AKC Vice President Gina Dinardo regards the American Hairless Terrier as a clean and neat dog breed. They do not shed fur, as they basically don’t even have hair. Grooming an American hairless terrier mainly focuses on skin care — this dog breed is prone to skin conditions. Sunscreen and mild shampoos will be your go-to skincare essentials. Although these dogs have minimal hair, frequent brushing is still important. The American hairless terrier is not just perfect for career-driven people but also for allergy sufferers.

Italian Greyhound

Most Italian Greyhound owners only use a damp cloth to wipe their bodies, and this is because frequent baths can irritate their skin — they also don’t prefer water exposure. A complete bath is only a good option if your Italian Greyhound has full-on dirt and foul smell on their body. Only use a gentle shampoo for this dog breed because they have sensitive skins. Regular ear, nail, and teeth cleansing must be prioritized as well.

Dalmatian

If you have your own Pongo and Perdita, you’re in luck, as they are very low-maintenance dogs. Of course, dalmatians also require regular bath schedules, but a weekly schedule is unnecessary. A bath schedule every six weeks will do for these adorable spotty dogs. Dalmatians have short and sleek fur, making them dirt-resistant. These dogs are also moderate shedders — occasional grooming salon visits will be part of your routine to keep their coats shiny and healthy. Aside from the necessary ear, nails, and teeth checkups, dalmatian anal glands must be routinely checked by your trusted vet.

Whippet

Short-haired dogs are the perfect breeds for people with busy schedules, especially the whippet. These dogs don’t require the usual bath schedule with their short coat and lean bodies. A soft-bristled brush will be your primary grooming tool for a Whippet, and this will help remove dirt and loose hair — but be careful with brushing, as they have sensitive skin. Furthermore, brushing their coat once or twice a week is enough to maintain coat health. Many whippet parents opt for a damp cloth or wet wipes instead of a brush.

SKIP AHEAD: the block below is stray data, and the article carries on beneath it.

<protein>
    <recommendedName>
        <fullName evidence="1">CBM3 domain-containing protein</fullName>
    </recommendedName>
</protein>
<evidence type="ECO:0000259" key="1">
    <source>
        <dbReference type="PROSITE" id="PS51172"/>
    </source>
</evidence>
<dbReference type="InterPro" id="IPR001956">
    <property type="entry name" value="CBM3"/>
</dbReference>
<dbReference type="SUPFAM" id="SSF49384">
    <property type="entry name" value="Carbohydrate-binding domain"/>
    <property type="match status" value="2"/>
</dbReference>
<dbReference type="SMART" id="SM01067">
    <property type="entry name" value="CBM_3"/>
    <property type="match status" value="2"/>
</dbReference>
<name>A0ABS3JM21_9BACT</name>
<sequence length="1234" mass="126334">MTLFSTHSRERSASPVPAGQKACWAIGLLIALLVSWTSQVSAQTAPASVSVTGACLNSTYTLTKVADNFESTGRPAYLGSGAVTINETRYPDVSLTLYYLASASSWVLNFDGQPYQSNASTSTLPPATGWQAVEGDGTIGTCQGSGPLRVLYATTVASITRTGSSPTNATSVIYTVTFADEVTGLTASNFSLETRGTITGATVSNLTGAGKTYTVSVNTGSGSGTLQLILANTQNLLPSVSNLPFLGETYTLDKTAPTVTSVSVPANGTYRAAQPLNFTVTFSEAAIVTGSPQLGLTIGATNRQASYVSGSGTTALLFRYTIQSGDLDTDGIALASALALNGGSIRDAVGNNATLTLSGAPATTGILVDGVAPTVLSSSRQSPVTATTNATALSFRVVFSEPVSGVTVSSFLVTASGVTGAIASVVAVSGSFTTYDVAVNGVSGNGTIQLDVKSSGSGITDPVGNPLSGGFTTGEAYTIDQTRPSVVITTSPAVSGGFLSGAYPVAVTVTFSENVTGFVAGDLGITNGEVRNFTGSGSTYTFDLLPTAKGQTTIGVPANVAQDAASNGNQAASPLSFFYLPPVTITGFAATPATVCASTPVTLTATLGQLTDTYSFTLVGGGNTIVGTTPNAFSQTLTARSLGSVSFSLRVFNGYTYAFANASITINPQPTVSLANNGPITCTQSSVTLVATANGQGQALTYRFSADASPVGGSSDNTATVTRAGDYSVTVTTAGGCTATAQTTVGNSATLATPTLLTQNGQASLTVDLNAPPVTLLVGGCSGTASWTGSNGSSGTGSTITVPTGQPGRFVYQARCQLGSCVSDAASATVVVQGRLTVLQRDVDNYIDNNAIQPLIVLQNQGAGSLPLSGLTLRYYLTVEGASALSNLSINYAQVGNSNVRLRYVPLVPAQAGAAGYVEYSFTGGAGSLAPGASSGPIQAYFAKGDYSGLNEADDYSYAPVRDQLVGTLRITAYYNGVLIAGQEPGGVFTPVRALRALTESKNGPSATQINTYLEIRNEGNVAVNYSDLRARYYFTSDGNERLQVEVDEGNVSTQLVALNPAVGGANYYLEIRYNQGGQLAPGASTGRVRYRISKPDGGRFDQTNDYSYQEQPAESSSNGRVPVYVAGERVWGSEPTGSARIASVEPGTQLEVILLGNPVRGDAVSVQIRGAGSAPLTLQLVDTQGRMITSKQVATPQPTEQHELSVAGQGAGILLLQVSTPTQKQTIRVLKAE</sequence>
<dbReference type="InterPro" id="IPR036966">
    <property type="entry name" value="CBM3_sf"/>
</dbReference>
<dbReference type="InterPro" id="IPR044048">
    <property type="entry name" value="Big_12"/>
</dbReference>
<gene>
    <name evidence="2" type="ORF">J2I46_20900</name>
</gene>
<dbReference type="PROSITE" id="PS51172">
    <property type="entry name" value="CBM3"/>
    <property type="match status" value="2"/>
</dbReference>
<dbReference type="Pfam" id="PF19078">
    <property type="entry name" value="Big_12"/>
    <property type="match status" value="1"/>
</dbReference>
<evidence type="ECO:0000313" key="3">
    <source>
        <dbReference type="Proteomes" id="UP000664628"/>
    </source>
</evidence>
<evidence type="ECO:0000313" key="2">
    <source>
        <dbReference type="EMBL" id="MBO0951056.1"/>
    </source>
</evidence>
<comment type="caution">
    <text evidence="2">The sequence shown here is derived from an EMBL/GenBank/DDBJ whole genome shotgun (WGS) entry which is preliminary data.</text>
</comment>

Chihuahua

A Chihuahua is low-maintenance not because they don’t have a regular grooming schedule but because they only need minimal care. They are tiny and easy to manage, and Chihuahuas have a thin coat that can be easily groomed. You just have to gingerly handle them, because they have tiny statures. All grooming tools you need to use must be according to their size. The suggested regular grooming and bathing schedule of a Chihuahua is every week or up to six weeks. Select skin and hair products wisely to assure coat health.

Clean and Neat Dog Breeds for the Busy Person

It’s best to weigh your options before picking a dog breed to adopt. Consider your lifestyle to ensure that your dog’s needs will be met accordingly. Taking care of a dog is quite similar to nurturing an infant. You have to be aware that it is a huge responsibility, and their health is a priority. Hence, gathering information about the dog breed should be the first step in planning adoption.

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I strive to learn and excel more in content creation, including blog writing, graphic design, social media posts, and video editing. Photography is one of those skills that I take an interest in. However, I do not use my photography skills for work as I treat the activity as my hobby. My usual subjects are my pets and loved ones. The lovely fur babies at home make photography even more fun, especially now that I am in a remote setup for work.